12 Films Ruined By Their Marketing

Even great films can be undone by bad marketing...

Alien Covenant Xenomorph
20th Century Fox

No matter how much glitz and glamor you throw at it, when you come right down to it, filmmaking is a business. Sure, the director may be in it to properly express her/his creative vision, the writer may be in it to have their voice be heard, or the actor may be in it to embody the human experience in an entirely revolutionary fashion. But studios? They're in it for the money.

They are a stone-cold business, funding various projects and looking for returns. The money has to work out so that the studio can continue to fund films so that the artists can continue to create them and so on and so forth. Thus, an exceedingly necessary part of the filmmaking process is the marketing campaign.

Back in the good old days, films would just hit the theatres and audiences would flock to them simply because they were films and people were starved for entertainment. But fast forward a century or two, and there's a handful of films hitting the box office each week.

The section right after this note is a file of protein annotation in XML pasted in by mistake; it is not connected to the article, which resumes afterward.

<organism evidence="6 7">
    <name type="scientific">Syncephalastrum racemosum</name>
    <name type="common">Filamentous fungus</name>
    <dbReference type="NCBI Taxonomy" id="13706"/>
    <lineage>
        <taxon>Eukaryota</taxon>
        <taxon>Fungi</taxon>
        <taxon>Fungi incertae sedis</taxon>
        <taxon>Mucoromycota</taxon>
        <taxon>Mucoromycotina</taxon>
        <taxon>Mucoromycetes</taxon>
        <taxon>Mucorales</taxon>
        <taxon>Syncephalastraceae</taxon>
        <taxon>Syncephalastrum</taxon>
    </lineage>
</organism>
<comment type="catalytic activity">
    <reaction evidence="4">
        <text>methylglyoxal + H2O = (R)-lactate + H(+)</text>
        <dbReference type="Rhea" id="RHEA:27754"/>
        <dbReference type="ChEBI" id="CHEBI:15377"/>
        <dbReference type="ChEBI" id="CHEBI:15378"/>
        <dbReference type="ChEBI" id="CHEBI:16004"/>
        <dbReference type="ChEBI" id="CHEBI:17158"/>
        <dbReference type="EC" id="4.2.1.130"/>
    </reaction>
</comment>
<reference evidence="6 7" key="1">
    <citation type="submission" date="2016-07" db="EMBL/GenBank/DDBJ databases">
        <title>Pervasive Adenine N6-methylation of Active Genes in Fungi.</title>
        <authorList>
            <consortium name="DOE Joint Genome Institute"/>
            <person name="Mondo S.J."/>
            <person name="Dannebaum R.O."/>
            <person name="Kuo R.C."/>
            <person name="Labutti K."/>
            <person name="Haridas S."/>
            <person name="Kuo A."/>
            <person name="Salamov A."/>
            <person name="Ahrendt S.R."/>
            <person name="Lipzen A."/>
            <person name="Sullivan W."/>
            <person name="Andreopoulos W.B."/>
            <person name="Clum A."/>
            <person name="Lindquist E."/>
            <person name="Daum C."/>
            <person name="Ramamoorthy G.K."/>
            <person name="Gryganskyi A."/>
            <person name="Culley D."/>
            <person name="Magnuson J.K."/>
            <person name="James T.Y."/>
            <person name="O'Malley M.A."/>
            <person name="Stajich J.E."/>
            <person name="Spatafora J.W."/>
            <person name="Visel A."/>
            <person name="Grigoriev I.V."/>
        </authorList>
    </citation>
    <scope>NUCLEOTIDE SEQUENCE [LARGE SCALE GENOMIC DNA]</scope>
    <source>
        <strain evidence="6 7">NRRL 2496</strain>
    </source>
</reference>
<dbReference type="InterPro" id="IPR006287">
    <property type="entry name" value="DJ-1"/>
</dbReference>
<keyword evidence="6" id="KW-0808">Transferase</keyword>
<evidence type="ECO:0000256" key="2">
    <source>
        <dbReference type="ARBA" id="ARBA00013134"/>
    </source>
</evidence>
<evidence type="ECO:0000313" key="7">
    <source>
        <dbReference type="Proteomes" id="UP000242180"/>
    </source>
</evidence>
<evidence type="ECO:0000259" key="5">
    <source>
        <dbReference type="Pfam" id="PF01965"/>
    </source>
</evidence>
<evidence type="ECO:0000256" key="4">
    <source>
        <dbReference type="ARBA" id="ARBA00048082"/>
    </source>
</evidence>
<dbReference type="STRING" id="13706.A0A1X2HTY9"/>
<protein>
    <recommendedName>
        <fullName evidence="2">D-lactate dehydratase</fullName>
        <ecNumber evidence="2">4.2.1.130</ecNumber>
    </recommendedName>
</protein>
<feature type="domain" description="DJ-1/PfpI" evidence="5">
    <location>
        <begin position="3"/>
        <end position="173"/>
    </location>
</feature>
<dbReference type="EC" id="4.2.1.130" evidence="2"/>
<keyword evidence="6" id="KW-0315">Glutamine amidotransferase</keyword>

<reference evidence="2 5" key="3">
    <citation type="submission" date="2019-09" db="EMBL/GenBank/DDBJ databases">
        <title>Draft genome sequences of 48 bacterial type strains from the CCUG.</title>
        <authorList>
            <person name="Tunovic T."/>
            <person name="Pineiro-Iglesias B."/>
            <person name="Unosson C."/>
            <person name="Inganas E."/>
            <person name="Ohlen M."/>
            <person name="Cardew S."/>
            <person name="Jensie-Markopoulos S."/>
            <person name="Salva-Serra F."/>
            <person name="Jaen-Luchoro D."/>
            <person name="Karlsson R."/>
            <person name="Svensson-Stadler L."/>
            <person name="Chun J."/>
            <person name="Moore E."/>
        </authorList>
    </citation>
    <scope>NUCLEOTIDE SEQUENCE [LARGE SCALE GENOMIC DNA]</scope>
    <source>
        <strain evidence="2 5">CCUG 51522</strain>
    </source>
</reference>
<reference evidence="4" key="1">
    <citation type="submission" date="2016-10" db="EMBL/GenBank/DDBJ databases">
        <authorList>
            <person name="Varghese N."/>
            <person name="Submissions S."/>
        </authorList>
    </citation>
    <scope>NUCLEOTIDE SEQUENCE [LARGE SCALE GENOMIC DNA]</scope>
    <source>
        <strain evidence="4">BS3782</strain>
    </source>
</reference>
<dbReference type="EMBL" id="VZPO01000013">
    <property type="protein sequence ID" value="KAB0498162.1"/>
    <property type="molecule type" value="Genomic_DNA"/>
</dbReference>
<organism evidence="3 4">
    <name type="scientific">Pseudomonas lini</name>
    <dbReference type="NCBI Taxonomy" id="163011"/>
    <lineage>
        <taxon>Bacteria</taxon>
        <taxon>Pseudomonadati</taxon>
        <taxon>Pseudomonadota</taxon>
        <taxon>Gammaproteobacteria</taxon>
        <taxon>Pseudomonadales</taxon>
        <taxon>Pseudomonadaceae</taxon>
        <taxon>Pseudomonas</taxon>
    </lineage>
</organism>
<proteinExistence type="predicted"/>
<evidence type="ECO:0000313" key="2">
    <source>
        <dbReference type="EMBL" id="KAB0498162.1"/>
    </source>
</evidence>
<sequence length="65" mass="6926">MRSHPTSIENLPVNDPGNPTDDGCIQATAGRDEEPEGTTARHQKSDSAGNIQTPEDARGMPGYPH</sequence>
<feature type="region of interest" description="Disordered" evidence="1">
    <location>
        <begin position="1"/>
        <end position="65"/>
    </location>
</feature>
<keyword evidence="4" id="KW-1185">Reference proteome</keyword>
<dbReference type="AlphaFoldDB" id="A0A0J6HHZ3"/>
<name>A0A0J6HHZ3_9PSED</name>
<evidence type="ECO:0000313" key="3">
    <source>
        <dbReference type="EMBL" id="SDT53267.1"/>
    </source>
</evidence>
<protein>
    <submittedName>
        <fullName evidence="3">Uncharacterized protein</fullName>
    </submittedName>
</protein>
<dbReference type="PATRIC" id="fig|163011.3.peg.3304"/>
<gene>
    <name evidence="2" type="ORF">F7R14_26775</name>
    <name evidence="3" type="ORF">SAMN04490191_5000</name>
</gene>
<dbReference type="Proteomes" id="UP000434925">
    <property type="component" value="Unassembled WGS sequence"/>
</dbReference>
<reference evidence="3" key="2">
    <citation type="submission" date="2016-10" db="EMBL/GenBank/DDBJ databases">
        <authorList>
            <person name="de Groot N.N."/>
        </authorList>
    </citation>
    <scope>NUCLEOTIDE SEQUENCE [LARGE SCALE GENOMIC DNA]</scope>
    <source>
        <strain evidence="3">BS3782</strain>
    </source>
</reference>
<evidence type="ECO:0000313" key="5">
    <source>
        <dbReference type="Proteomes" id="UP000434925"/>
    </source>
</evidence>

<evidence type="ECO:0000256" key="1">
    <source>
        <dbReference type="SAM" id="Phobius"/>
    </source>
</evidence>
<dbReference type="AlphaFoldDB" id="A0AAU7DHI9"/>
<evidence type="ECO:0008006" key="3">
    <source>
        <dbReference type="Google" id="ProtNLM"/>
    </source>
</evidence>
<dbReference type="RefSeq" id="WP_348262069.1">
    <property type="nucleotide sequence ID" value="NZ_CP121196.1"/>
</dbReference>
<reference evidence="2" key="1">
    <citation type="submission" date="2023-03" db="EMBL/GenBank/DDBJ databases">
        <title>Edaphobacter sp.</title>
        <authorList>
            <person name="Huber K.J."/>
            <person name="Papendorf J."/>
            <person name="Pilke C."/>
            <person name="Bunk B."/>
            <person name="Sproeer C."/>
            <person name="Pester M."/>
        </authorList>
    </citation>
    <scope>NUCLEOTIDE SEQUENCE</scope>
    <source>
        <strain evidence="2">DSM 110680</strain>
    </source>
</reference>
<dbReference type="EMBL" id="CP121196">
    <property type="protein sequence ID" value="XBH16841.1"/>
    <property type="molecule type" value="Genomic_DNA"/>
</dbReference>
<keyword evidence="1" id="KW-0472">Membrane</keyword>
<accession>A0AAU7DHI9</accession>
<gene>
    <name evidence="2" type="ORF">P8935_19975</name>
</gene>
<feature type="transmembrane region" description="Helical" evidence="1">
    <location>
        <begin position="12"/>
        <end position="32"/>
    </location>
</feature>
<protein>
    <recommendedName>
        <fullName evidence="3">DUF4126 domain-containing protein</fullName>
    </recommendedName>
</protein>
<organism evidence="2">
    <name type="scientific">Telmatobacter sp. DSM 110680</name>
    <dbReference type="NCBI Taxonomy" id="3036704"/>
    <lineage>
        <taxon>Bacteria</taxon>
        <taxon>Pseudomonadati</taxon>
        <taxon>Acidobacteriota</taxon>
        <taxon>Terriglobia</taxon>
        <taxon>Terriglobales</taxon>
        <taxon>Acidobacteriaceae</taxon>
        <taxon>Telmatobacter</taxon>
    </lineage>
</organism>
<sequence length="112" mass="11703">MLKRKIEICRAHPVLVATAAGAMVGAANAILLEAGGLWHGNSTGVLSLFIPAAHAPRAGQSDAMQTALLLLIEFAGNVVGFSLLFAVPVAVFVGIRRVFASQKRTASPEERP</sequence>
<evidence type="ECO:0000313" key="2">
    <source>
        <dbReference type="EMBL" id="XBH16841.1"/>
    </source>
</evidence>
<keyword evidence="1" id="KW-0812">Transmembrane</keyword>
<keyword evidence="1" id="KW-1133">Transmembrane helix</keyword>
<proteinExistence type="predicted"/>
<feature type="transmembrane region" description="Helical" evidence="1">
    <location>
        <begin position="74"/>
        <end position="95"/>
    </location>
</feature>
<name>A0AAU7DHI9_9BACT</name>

In order to get butts in the seats, studios go all in on marketing. The posters, the trailers, the pre-release press announcements; they do it all. But sometimes, marketing can act as a hindrance to a film rather than a help. Whether through spoiling key moments, misrepresenting the film, or setting up false expectations, marketing can do serious damage to a film and the way it is received.

12. The Grey

Alien Covenant Xenomorph
Open Road Films

Released right in the middle of the Neeson-aissance, the advertising for this 2011 film looked to capitalize on the actor's new-found image as an action star.

All of the marketing material, from posters to trailers, centered on one image from the film: a battered Liam Neeson with broken bottles tied to his knuckles, getting to ready to fight a pack of wolves. It was a thrilling image that promised another surefire thriller from the thespian-cum-hero.

Thus, you can imagine the immense disappointment audiences experienced when they realized there was no wolf fight to be found in the film.

Though the film certainly had a fair share of thrilling moments, it was much more of an intimate meditation on the lengths a man will go to for the sake of survival than it was your standard, by-the-numbers thriller. After Neeson and company crash land in Alaska, they are hunted down by a pack of wolves, but Neeson doesn't face them until the final minutes of the film.

And then, just as we are finally getting to the moment everyone was so easily sold on, the film ends. Audiences never got to see a wolf fight and were (justifiably) pretty furious about it.


A film enthusiast and writer, who'll explain to you why Jingle All The Way is a classic any day of the week.